I’m a little ashamed to admit it. With such a long list of moody horror movies out there, I gave in to watching The Seventh Sign again. 1988 was a momentous year. I had graduated from Boston University School of Theology the year before and had been functionally unemployed, as befits a future adjunct professor. I had joined the Episcopal Church, cutting off my chances of ordination in my previous United Methodist sect. I’d been accepted into doctoral programs at Oxford, St Andrews, Aberdeen, and Edinburgh but couldn’t afford any of them. I proposed to my future wife and by the end of the year had married her. In the midst of it all a friend convinced me to go see The Seventh Sign, then in theaters. A typical end of the world movie, The Seventh Sign was a “see once” movie to me, but I guess I’m weaker than I thought.
The movie got me to thinking about the end of the world. Not literally, but rather how we came to have such a strange idea. As creatures conscious of our own deaths, I suppose it’s natural that we think everything comes to an end. The mythical scenario of “the end of days,” however, is cobbled together from various pieces of the Bible, like some distorted, religious picture puzzle. The Book of Revelation doesn’t give a coherent story of the future. In seminary I learned that it was because Revelation is actually about what was happening in the Roman Empire in the first century, not about what would happen in the days when I happened to find myself conscious and eating Kraft macaroni and cheese, mixed with water instead of milk and working for Ritz Camera. I was sleeping on the floor of a friend’s apartment. That was my own kind of personal apocalypse, I guess.
The Seventh Sign is unusual in that a Jewish boy, Avi, and a lapsed Christian woman, Abby (who rents a room to the new incarnation of Jesus who lives, apparently, quite a lot like I did at the time) have to figure this out together. Tying in several other mythological motifs, the number of seals broken is, if I count correctly, only five. The world is saved by self-sacrifice, as is generally expected, and everyone ends up feeling let down. It is a downer of a movie, and not very scary for a horror film. What struck me was how many scenes I remembered so precisely. So I guess it did manage to impress me on some level, back in 1988. I selected Edinburgh University and now once again, find myself outside the institution I covet. I’m still waiting to see what happens with those two last seals.
Posted in Bible, Higher Education, Memoirs, Movies, Posts, Religious Violence
Tagged Book of Revelation, Boston University School of Theology, Edinburgh University, Episcopal Church, horror movies, Jewish-Christian relationships, The Seventh Sign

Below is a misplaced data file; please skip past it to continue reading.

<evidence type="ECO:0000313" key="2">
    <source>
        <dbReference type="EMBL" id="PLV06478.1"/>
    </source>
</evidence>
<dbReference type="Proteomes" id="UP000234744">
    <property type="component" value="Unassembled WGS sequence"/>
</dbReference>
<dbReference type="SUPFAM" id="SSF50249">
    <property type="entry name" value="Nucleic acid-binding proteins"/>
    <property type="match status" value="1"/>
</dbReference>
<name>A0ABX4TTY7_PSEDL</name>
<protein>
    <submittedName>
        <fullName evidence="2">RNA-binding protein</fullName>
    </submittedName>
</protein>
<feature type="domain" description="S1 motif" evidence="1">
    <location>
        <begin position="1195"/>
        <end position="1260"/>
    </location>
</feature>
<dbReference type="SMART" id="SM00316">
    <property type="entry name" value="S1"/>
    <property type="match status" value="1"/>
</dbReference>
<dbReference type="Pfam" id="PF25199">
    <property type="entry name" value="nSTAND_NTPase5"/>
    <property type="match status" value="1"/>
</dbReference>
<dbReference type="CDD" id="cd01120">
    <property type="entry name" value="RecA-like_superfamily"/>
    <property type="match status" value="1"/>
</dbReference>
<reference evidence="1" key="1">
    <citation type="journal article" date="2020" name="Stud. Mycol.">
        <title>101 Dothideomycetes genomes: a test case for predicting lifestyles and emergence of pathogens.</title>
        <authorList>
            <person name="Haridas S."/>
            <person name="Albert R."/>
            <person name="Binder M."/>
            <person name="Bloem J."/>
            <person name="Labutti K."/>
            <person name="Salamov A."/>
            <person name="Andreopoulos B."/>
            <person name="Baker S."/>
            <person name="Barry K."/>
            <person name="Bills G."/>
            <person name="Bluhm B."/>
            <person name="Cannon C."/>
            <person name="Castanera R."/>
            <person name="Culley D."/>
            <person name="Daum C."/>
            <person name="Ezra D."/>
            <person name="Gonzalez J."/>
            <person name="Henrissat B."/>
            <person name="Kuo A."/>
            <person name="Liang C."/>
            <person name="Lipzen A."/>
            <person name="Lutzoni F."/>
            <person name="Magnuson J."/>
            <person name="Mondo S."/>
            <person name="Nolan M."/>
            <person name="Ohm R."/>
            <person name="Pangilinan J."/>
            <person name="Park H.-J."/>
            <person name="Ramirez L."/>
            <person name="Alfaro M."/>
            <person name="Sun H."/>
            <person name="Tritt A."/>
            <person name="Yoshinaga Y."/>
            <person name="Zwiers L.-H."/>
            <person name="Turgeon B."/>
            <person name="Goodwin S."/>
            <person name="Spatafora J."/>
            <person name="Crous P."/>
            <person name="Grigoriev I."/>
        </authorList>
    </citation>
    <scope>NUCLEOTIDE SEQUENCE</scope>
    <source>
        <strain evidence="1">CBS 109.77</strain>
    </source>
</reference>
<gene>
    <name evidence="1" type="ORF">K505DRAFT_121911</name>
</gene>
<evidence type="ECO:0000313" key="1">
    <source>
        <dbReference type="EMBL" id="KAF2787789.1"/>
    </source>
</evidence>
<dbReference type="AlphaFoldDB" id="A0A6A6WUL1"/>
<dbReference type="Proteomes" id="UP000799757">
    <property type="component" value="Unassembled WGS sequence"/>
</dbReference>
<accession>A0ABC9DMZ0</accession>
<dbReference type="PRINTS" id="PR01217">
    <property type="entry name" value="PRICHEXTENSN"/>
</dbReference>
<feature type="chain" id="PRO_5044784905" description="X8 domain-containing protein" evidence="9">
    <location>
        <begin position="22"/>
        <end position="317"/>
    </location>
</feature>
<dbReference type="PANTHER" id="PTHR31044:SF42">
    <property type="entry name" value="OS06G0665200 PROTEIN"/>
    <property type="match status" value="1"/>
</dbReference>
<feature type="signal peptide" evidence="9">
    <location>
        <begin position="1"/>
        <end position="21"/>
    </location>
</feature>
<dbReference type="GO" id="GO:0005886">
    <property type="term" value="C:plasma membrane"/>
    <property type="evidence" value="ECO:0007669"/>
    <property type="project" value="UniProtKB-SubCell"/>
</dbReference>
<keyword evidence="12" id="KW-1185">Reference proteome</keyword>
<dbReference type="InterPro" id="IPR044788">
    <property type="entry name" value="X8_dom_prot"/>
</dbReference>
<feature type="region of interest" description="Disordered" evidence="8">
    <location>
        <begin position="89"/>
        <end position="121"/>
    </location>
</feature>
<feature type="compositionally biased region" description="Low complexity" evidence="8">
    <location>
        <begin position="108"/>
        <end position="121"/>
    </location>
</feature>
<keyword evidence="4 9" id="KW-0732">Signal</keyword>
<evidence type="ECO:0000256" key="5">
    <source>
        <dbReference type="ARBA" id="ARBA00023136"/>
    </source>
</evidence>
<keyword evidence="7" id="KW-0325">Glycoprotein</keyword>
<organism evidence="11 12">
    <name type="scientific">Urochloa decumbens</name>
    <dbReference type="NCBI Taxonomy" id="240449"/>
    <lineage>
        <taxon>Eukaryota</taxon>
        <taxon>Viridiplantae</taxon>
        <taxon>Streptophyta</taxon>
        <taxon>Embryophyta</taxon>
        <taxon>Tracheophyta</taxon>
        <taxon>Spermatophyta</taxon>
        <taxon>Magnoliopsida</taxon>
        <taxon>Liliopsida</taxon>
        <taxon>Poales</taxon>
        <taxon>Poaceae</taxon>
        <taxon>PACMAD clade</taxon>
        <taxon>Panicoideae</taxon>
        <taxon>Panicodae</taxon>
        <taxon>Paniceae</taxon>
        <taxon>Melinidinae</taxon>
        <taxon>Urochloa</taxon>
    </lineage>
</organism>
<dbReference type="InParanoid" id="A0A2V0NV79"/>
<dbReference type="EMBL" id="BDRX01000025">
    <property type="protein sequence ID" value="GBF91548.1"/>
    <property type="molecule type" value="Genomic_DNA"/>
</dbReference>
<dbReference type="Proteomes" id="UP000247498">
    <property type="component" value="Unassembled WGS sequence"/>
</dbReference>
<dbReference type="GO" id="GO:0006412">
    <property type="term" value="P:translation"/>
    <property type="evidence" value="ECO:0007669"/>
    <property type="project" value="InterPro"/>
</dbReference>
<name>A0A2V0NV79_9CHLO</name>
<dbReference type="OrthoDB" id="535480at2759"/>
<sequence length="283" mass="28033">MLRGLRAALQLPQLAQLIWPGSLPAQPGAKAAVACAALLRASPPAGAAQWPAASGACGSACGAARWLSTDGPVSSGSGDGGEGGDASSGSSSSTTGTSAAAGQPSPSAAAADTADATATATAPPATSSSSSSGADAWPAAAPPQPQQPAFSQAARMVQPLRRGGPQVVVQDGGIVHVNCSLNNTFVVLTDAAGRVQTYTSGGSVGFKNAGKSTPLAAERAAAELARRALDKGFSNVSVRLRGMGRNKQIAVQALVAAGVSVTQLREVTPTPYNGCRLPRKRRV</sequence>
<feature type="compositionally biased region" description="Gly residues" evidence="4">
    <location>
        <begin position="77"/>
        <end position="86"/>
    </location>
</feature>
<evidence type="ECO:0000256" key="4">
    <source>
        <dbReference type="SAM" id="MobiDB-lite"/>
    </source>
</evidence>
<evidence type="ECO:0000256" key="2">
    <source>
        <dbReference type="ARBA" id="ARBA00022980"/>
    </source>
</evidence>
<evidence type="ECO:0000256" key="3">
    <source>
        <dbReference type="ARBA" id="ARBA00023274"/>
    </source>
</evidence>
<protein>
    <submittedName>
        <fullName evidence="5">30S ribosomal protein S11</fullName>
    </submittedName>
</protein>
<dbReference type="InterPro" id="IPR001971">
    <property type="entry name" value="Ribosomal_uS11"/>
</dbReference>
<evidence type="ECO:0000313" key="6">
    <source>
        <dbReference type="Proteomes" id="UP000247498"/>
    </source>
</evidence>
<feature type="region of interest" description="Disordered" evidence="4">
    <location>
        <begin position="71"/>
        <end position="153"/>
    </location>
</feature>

When Bob Dylan was changing American music I wasn’t really in a place to notice. I was too young, living in a small town, and the member of a church suspicious of that kind of music. We didn’t listen to the radio at home, so I only really discovered who he was when I was in college. I’d heard many of his songs by then, of course, I just didn’t know the persona. So when the news broke that Dylan had been selected for a Nobel Prize in poetry he stunned me yet again. As someone who has always wondered if he’s made any contribution at all, let alone a significant one, this seemed like one of those roads a man walks down before he’s called a man. A mensch. A person who matters. I was pleased, then, to learn that I’m only 37 degrees of separation from the great man himself.
It was probably something like this desire to be significant that led me to genealogy in the first place. My wife had done significant work on her family tree, and apart from a college project in anthropology I’d done little. While at Nashotah House I began to work on it. I managed to make some connections and take many of my lineages (pedestrian, all of them) back a ways. One of the results of this was I posted some information on WikiTree. I had intended to put much more there, but since leaving academia I also seem to have misplaced anything resembling free time. The loss of summer is the hardest to bear for a man whose very pulse is divided into semesters. In any case, I received an email from WikiTree this week with the following chart, showing how I’m attached to Bob Dylan.
Now, I didn’t ask for this connection to fame. I received the email unsolicited, blowing in the wind, as it were. I’m not sure I’ll be able to handle all the hits that are sure to follow such a public revelation. Fame, I’m told, can be quite a burden. The one important thing this chart tells me, however, is that we’re all connected. I suspect there are some famous people much closer than 37 degrees from me. Melvin Purvis, “the man who shot John Dillinger” was married to one of my great aunt’s sisters or something like that. Some of my southern cousins even got to visit his gun-lined house. Fame, as it will, rests rather on the side of John Dillinger. And Bob Dylan. If we were to cast the net wide enough we’d see that we’re all related and therefore shouldn’t hate one another. I would say “we are family” but I think that might be a different artist’s song.